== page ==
Dengue is an acute fever caused by a virus transmitted by the bite of an Aedes Argypti mosquito. The mosquitoes are found indoors, in the closet and other dark places. Outdoors they rest in a cool and shaded areas. Contrary to popular belief, it is not only a danger during the rainy season (when eggs hatches faster), but the whole year through. The World Health Organization (WHO) says, "The female mosquitoes lay their eggs in water containers in and around the homes , and other dwellings. These eggs will develop, become larvae, and further develop into adults in about 10 days."
Incurring in tropical and sub-tropical parts of the world, dengue fever is severe, flu-like illness that affects infant, young children, and adults. It spreads rapidly, and in the event of epidemic, it will affect a large number of people and eventually cause the loss of lives. Another cause for alarm: More than 2.5 billion people (or 40 percent of the world's population), including 1 billion children lives in areas where there is a risk of dengue transmission.
Dengue takes 2 forms: dengue fever and dengue haemorrhagic fever. Although both should be taken seriously, dengue fever can be seen the lesser evil. It's symptoms includes high fever, severe headache, and pain behind the eyes, muscles and joints.
Dengue haemorrhagic fever (DHF), onthe other hand is a more severe form. Leading and sometimes shock occurs. It is most serious in children, it can be fatal. In addition to the symptoms of dengue fever, WHO enumerates the following symptoms of DHF:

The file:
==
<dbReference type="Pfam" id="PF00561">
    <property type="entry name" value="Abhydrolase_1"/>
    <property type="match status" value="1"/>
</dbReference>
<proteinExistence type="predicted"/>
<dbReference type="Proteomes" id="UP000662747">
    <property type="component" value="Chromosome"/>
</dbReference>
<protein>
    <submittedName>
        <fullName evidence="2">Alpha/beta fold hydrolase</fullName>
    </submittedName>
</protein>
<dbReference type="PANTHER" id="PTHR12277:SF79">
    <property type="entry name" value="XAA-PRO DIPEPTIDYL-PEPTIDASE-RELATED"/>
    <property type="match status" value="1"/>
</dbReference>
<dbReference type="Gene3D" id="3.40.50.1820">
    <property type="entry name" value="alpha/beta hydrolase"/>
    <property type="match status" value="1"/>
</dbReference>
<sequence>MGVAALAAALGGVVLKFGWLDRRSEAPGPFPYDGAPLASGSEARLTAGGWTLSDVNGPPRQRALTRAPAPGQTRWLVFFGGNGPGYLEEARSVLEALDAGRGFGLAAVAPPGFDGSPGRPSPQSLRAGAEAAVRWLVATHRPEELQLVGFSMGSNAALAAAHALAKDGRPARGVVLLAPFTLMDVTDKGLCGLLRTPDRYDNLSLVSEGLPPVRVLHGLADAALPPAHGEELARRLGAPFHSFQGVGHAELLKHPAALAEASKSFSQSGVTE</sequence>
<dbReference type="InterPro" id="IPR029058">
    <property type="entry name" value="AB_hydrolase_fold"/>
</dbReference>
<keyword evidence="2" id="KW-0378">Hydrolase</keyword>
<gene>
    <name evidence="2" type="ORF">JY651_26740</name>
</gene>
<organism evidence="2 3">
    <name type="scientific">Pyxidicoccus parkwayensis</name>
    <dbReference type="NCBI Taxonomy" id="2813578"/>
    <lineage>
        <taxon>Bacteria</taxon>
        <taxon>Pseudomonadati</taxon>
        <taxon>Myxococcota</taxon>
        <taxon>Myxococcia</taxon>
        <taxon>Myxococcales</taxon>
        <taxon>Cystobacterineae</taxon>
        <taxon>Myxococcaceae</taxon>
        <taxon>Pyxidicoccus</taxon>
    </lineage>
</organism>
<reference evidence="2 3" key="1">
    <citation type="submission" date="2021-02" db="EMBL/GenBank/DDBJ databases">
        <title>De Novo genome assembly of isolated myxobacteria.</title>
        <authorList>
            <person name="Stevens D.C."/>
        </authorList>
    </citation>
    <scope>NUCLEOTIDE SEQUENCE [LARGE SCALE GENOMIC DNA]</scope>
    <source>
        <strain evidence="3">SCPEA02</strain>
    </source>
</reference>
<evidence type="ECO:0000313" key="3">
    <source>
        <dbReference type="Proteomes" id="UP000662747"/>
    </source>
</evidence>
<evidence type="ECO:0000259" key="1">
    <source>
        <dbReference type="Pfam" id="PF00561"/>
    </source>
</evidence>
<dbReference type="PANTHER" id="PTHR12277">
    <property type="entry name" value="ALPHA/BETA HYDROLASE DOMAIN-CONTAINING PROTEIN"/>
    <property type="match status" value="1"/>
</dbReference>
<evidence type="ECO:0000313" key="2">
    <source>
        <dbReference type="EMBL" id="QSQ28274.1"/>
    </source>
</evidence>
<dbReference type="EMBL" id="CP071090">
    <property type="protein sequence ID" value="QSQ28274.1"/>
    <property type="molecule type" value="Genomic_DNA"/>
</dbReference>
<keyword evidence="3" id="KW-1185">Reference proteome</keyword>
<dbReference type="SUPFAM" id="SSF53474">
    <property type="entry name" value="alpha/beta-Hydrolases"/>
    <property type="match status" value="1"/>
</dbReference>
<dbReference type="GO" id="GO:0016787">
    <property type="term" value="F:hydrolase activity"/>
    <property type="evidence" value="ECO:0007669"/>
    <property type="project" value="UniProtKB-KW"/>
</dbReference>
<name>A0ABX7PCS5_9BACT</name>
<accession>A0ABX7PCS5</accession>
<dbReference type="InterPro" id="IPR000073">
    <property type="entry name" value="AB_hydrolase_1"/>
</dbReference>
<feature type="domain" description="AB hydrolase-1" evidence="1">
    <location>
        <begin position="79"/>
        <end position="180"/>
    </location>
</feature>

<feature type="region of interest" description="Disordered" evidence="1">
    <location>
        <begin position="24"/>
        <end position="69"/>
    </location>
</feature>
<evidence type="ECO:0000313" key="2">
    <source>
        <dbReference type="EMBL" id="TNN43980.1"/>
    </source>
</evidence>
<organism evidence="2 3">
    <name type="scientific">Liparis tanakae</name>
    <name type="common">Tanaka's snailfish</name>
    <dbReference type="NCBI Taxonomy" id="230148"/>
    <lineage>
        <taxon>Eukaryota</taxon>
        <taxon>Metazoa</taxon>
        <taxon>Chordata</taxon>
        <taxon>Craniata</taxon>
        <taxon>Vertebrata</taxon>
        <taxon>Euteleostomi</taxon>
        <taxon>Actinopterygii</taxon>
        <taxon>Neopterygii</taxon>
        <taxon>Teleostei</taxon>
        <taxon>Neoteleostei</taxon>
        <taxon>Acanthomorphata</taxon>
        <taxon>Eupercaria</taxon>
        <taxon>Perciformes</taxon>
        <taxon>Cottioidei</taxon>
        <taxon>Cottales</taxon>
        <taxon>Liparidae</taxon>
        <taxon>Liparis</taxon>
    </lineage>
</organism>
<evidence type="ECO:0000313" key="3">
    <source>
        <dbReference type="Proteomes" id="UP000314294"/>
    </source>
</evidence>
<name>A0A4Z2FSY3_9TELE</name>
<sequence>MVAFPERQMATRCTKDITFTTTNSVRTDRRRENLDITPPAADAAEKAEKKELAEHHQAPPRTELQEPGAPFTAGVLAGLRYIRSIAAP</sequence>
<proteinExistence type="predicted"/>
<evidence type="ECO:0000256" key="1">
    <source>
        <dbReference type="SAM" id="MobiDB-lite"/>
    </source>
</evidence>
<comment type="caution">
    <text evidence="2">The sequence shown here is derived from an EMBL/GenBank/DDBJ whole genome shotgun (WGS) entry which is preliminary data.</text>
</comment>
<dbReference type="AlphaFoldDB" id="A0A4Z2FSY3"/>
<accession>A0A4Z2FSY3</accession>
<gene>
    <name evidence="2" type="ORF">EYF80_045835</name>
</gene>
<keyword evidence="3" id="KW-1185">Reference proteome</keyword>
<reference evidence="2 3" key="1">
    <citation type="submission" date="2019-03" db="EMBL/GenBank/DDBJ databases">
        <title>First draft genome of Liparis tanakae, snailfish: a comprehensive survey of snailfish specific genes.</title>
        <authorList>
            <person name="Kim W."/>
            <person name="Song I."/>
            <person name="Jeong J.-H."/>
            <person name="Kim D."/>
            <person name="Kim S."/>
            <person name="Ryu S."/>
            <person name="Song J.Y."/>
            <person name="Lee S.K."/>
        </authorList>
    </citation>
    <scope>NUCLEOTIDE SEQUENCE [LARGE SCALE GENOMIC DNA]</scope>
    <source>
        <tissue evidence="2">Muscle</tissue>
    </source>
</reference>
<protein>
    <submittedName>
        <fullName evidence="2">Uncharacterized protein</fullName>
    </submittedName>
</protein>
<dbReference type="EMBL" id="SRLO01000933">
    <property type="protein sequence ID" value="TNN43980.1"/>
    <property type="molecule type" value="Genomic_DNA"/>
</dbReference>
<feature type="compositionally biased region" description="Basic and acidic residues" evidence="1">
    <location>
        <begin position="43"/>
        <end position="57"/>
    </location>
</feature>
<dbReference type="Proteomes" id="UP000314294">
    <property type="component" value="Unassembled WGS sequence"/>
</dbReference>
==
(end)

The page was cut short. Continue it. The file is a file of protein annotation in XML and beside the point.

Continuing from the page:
- Severe, continuous pain in the abdomen.
- Bleeding from the nose, mouth and gum's and skin bruising.
- Frequent vomiting with or without blood .
- Black stools.
- Excessive thirst and dry mouth.
- Pale, cold skin.
- Restlessness and sleepiness
The centers for disease control and prevention in the United States says there is no specific medication for treatment of a dengue infection. However, proper and early treatment can relieve the symptoms, and prevent complications. If you suspect dengue:
- Give analgesics (pain relievers) with paracetamol. Avoid close containing aspirin, as well as ibuprofen, since these can increase the risk of bleeding.
- Rest and plenty of fluids are also recommended.
- Even if you're not sure that it's dengue, it's best to consult a physician. A trip to the hospital is a must if vomiting and severe abdominal pain develop in the first 24 hours after the fever declines.
- For DHF, fluid replacement therapy is and option for treatment if the condition is detected early. However, this frequently require hospitalization.
There is only one way to avoid dengue, prevent mosquito bites, especially during the daytime when dengue mosquitoes attack. According to WHO, highest biting intensity is about 2 hours after sunrise and before sunset. Since there is no way to tell if a mosquito is carrying the dengue virus, we must keep ourselves protected from mosquito bites. Here are some tips to follow:
- Dispose or destroy containers in which water easily collects bottles, plastic bags, tins, used tires, and so on.
- Spray insecticides in your home regularly. Spray Eco-friendly and health friendly insecticide.
- Use repellent every time you head outdoors. Follow the instructions on the package you are using .
- Install screens on your windows to keep mosquitoes out.
- Outdoors, use mosquito coils which can provide up to 8-10 hours protection from mosquitoes.
- If you want convenience, opt for a liquid mosquito repellent, which can last up to 30 nights.